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Dublin enjoys its reputation as one of the best cities for partying the weekend away. The 'craic' and Guinness are the unofficial main attractions in the city, but don't forget to stick your head out of the pub door every now and then - you could even see something else than the inside of your glass! City breaks here aren't cheap though, so use our search to get a great deal on your flight and accommodation. Friday to Sunday is the most popular break to make, so why not go for the alternative Saturday to Monday to take advantage of lower prices? The annual St Patrick's Day is always completely mental and books up early so you need to get arranging you 2017 trip now if you want to take in this celebration in Dublin!
If you're heading to Dublin for the 'craic' then you'll want to head to Temple Bar straight from your flight! Not actually the name of one bar, it's an area just on the south bank of the river, and it's known for being one of the best entertainment areas in Europe. You can even dance at a club owned by U2 here. Grafton Street offers a great shopping day out whilst for many the Guinness brewery is the highlight of many a trip to Dublin. You could also seek out the Book of Kells at Trinity College, it's one of the oldest in existence. And why not visit Croke Park for a game of hurling to really add a proper Irish twang to your visit?
Thanks to airlines it's easy to get Dublin from the UK. Make sure you shop around for a great low cost flight and if you're after getting to know the place a little better, consider cheap Dublin car hire and you could be exploring the seaside or the local villages. Best stick to public transport if you're planning on spending most of your time with a pint in your hand though!
You can fly into Dublin Airport with several different low-cost airlines from a good selection of airports across the UK. As an alternative you can also get the ferry to Dublin from Holyhead or Liverpool. Several train companies offer combined rail and ferry tickets, which can make this option a very good deal, especially if you're watching your carbon footprint.
There are plenty of buses and coaches that offer routes between the city and Dublin Airport offering budget to luxury experiences, with travelling times for the 10 kilometre route varying between 10 minutes and an hour depending on traffic. Alternatives from the airport are to get a taxi, or hire a car. The Dublin Port is very close to the city centre, so if you arrive there it may be possible to walk to your destination. Otherwise take a short taxi ride, or use the local train services.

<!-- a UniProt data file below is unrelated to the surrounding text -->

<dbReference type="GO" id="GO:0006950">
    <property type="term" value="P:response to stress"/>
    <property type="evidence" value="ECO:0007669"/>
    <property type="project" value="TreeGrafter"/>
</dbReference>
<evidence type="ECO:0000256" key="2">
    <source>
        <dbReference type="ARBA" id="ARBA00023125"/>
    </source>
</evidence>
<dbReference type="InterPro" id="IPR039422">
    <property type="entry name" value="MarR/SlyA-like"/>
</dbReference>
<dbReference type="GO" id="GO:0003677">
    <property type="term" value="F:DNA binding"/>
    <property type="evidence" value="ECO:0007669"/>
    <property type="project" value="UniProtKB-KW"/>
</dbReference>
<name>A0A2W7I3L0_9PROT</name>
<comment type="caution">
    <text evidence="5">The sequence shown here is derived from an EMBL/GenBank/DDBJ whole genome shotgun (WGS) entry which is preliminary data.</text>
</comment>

Dublin's compact city centre is perfect for exploring on foot but there are several other options if you want to go a bit further or rest your weary legs. Two tram lines cross the city, offering frequent and easy travel. Dublin's bus network is fairly extensive, although you might find the route numbering a little confusing so it's best to pick up a route guide from a newsagent. Night buses also run on some routes. Dublin is also pretty cycle friendly so hiring a bicycle could be a great way to see the sights.
Dublin is the hub for train travel in Ireland so it's really easy to get to loads of destinations. Connolly Station is the departure point for trains to the north and Northern Ireland, and Heuston Station offers trains to the south of the country. There are also several coach companies offering intercity coach travel across the country and into Northern Ireland. If you want to hire a car be prepared for a lot of narrow and twisting roads, especially as Ireland's motorway network is not very extensive.
Dublin has a moderate climate that experiences only small changes from season to season. January and February are the coldest months with average temperatures of about 7°C, and the highs in summer can get up to about 19°C in July and August. Whenever you go rain is likely, although it's worst in December, but there are at least plenty of pubs to duck into to wait out the showers! The sunniest months are May and June so if you're planning lots of outside activities in Dublin you might want to visit then.
Dublin's tourist season runs from Easter to October with July and August being the peak visiting times. Visitors outside these times can expect excellent deals on travel and accommodation. However quite a lot of Dublin's attractions close or offer reduced hours during the winter, so it's best to check you'll still get to see what you want. Going in the summer high season offers you the best of the weather but with it comes higher prices and crowding at the major tourist spots. Spring and early autumn offer the best of both worlds with quieter attractions and reasonable prices.
€ Euro. Euros can be obtained from ATMs for a small charge and are often the cheapest and easiest way to exchange money. All banks offer an exchange service for either cash or traveller's cheques, so shop around for the best deal.
Irish and English are both official languages in Ireland. In practise you'll find that everyone speaks English, even though many are fluent in Gaeilge too.
+353 for Ireland and the area code for Dublin is 1.
UK residents only need a valid UK passport or other form of photo ID to enter Ireland. A passport is preferred and is easiest as most airlines will require one.